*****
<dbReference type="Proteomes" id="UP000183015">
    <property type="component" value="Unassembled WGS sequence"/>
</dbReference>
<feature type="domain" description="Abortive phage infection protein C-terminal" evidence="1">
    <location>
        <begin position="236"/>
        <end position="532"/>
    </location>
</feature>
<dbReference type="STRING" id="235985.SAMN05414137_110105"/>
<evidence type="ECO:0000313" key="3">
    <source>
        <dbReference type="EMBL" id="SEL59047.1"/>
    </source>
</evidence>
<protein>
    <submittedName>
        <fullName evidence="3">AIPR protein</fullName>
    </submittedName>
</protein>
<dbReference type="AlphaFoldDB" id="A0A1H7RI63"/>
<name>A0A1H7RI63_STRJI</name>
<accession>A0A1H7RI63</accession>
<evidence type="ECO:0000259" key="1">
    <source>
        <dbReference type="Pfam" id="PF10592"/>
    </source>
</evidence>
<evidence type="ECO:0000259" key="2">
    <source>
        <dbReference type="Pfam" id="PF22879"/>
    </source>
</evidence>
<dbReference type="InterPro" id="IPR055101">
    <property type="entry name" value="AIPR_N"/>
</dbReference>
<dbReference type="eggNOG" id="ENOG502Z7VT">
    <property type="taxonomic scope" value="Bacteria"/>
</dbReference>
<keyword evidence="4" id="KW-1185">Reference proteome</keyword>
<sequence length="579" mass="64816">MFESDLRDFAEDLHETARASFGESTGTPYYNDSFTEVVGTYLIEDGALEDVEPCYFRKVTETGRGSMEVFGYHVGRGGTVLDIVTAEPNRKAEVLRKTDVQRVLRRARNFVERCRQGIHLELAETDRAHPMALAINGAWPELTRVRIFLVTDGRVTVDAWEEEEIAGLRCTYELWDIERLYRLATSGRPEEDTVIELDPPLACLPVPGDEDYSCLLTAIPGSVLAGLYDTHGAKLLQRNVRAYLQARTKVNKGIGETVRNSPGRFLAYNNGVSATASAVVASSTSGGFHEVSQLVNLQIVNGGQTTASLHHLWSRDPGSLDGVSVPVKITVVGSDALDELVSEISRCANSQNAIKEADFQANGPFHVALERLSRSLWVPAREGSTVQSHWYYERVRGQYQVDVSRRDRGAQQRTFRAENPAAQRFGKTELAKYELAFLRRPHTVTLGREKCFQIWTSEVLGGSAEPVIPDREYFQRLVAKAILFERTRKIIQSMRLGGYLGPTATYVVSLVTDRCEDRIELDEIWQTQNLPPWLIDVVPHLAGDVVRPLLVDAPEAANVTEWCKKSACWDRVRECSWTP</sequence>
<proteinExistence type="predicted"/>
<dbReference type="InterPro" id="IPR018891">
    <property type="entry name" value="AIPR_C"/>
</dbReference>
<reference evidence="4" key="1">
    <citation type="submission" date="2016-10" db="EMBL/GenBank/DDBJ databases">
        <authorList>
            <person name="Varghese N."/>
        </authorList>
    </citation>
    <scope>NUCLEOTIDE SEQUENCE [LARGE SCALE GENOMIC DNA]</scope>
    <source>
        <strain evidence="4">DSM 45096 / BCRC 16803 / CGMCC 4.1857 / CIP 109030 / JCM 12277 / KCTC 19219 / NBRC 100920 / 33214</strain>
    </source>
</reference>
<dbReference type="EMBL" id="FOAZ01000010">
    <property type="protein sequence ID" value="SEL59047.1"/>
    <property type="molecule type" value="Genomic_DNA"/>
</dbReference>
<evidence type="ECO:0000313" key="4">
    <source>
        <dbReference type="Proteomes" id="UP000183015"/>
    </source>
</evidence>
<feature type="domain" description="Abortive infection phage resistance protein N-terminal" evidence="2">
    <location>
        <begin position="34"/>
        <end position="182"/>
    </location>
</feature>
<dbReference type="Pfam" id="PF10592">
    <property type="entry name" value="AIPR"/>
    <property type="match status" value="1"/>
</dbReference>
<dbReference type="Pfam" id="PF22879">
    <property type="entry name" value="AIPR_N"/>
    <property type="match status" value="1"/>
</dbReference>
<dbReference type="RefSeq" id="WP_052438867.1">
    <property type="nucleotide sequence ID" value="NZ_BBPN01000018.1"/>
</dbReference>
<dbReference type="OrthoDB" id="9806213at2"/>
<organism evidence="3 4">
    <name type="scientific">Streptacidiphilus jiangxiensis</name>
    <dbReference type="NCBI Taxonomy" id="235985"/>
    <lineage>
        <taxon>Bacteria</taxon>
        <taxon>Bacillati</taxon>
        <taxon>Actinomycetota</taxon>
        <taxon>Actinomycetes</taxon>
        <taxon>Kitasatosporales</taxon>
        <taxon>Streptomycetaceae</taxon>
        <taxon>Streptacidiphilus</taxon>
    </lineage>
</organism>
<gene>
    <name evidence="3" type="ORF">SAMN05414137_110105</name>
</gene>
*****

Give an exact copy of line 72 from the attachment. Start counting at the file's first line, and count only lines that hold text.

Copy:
<dbReference type="Pfam" id="PF10592">